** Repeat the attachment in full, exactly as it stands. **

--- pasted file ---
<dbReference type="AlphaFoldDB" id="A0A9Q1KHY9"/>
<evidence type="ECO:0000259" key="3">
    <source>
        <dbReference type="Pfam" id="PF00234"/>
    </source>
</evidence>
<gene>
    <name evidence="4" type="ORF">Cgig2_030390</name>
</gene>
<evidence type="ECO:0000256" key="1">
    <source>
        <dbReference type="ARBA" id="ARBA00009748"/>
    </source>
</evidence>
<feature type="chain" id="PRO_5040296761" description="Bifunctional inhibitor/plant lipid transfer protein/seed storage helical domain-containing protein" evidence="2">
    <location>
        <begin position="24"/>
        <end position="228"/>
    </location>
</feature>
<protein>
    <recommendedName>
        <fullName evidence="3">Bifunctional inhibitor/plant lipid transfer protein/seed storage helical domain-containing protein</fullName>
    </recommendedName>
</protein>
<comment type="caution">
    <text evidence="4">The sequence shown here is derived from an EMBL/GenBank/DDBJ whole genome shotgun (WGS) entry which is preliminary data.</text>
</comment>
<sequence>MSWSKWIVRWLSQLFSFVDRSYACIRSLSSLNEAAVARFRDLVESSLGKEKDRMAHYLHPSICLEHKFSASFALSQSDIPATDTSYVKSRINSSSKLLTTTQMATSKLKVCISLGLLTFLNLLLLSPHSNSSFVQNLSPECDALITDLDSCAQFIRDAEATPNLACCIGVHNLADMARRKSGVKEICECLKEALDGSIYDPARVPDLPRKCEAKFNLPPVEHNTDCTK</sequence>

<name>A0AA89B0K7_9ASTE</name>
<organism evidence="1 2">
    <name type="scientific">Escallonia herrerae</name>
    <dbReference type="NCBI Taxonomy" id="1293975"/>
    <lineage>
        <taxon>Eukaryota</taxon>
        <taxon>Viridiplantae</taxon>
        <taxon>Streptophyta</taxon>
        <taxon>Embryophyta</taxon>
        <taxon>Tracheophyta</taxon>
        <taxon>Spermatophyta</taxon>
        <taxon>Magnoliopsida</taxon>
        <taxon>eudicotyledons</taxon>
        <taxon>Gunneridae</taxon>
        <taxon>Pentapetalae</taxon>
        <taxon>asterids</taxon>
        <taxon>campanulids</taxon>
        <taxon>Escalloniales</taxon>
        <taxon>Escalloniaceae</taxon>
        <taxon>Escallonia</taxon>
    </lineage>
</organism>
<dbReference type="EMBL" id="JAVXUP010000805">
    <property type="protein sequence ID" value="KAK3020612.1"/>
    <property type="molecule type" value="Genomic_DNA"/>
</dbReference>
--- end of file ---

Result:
<dbReference type="AlphaFoldDB" id="A0A9Q1KHY9"/>
<evidence type="ECO:0000259" key="3">
    <source>
        <dbReference type="Pfam" id="PF00234"/>
    </source>
</evidence>
<gene>
    <name evidence="4" type="ORF">Cgig2_030390</name>
</gene>
<evidence type="ECO:0000256" key="1">
    <source>
        <dbReference type="ARBA" id="ARBA00009748"/>
    </source>
</evidence>
<feature type="chain" id="PRO_5040296761" description="Bifunctional inhibitor/plant lipid transfer protein/seed storage helical domain-containing protein" evidence="2">
    <location>
        <begin position="24"/>
        <end position="228"/>
    </location>
</feature>
<protein>
    <recommendedName>
        <fullName evidence="3">Bifunctional inhibitor/plant lipid transfer protein/seed storage helical domain-containing protein</fullName>
    </recommendedName>
</protein>
<comment type="caution">
    <text evidence="4">The sequence shown here is derived from an EMBL/GenBank/DDBJ whole genome shotgun (WGS) entry which is preliminary data.</text>
</comment>
<sequence>MSWSKWIVRWLSQLFSFVDRSYACIRSLSSLNEAAVARFRDLVESSLGKEKDRMAHYLHPSICLEHKFSASFALSQSDIPATDTSYVKSRINSSSKLLTTTQMATSKLKVCISLGLLTFLNLLLLSPHSNSSFVQNLSPECDALITDLDSCAQFIRDAEATPNLACCIGVHNLADMARRKSGVKEICECLKEALDGSIYDPARVPDLPRKCEAKFNLPPVEHNTDCTK</sequence>

<name>A0AA89B0K7_9ASTE</name>
<organism evidence="1 2">
    <name type="scientific">Escallonia herrerae</name>
    <dbReference type="NCBI Taxonomy" id="1293975"/>
    <lineage>
        <taxon>Eukaryota</taxon>
        <taxon>Viridiplantae</taxon>
        <taxon>Streptophyta</taxon>
        <taxon>Embryophyta</taxon>
        <taxon>Tracheophyta</taxon>
        <taxon>Spermatophyta</taxon>
        <taxon>Magnoliopsida</taxon>
        <taxon>eudicotyledons</taxon>
        <taxon>Gunneridae</taxon>
        <taxon>Pentapetalae</taxon>
        <taxon>asterids</taxon>
        <taxon>campanulids</taxon>
        <taxon>Escalloniales</taxon>
        <taxon>Escalloniaceae</taxon>
        <taxon>Escallonia</taxon>
    </lineage>
</organism>
<dbReference type="EMBL" id="JAVXUP010000805">
    <property type="protein sequence ID" value="KAK3020612.1"/>
    <property type="molecule type" value="Genomic_DNA"/>
</dbReference>